Vinturella also points out that many new entrepreneurs fail to distinguish between ideas and opportunities. He writes, "... A business idea is not a business opportunity until it is evaluated objectively and judged to be feasible. You may wish to choose two to five of the ideas that seem most promising for more detailed study. Trying to consider too many would spread your time, energy, and focus too thin. At the same time, if you focus too early on only one business idea, you are more likely to become attached to it, and could lose your objectivity."

  Lewis agrees about the need to sample options and discusses The Dating Game in Why Flip A Coin? A person wishes to choose the most desirable mate (you can set your own criteria of desirability!) from among a pool of a hundred willing, potential spouses. You can only date each person once.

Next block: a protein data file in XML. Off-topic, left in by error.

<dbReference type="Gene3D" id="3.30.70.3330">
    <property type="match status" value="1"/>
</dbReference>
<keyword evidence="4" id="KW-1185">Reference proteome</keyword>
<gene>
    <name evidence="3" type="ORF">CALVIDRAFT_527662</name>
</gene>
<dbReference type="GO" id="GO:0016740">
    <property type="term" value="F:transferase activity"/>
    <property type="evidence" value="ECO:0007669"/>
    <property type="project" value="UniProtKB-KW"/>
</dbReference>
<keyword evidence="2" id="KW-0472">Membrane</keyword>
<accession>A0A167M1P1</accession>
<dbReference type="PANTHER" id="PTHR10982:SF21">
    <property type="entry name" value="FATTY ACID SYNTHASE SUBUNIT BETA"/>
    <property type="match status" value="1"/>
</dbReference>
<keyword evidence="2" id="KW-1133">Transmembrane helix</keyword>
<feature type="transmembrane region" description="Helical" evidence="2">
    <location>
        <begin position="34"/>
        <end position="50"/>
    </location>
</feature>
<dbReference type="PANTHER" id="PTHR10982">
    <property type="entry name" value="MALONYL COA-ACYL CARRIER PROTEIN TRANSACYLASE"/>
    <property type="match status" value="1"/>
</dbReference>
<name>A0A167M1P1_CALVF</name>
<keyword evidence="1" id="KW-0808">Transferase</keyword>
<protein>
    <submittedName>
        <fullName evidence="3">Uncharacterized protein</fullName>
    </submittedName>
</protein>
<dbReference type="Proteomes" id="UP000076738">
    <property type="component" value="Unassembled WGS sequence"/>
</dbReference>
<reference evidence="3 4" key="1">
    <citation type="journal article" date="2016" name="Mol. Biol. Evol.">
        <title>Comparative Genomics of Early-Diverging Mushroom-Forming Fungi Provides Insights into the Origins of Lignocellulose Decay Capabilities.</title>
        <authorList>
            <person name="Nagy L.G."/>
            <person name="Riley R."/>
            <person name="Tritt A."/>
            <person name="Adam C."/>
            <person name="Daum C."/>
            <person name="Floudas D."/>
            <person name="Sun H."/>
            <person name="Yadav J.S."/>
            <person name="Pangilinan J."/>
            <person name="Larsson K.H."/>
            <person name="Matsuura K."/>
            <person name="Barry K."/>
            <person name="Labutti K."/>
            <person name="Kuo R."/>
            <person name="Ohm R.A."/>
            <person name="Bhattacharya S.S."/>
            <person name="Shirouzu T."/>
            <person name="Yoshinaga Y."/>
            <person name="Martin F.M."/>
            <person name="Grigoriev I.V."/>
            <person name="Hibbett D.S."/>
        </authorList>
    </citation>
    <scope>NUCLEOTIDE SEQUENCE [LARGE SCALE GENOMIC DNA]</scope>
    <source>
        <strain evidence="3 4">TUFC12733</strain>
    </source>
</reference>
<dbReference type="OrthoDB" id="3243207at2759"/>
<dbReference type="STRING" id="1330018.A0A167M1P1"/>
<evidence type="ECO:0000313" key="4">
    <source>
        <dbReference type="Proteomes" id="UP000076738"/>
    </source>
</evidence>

How do you select your mate? If you just select the first candidate who comes along, or randomly select one for that matter, your chances of getting the best is only 1/100. But, if you sample the first thirty-six candidates to get an idea of the quality of the field and select the next candidate that ranks higher than any of the first thirty-six, you have a 1/3 chance of winding up with the best. This is a tremendous improvement in your chances!

  That's something to keep in mind when courting companies for investment. New angel investors should read many business plans before deciding where to commit their capital.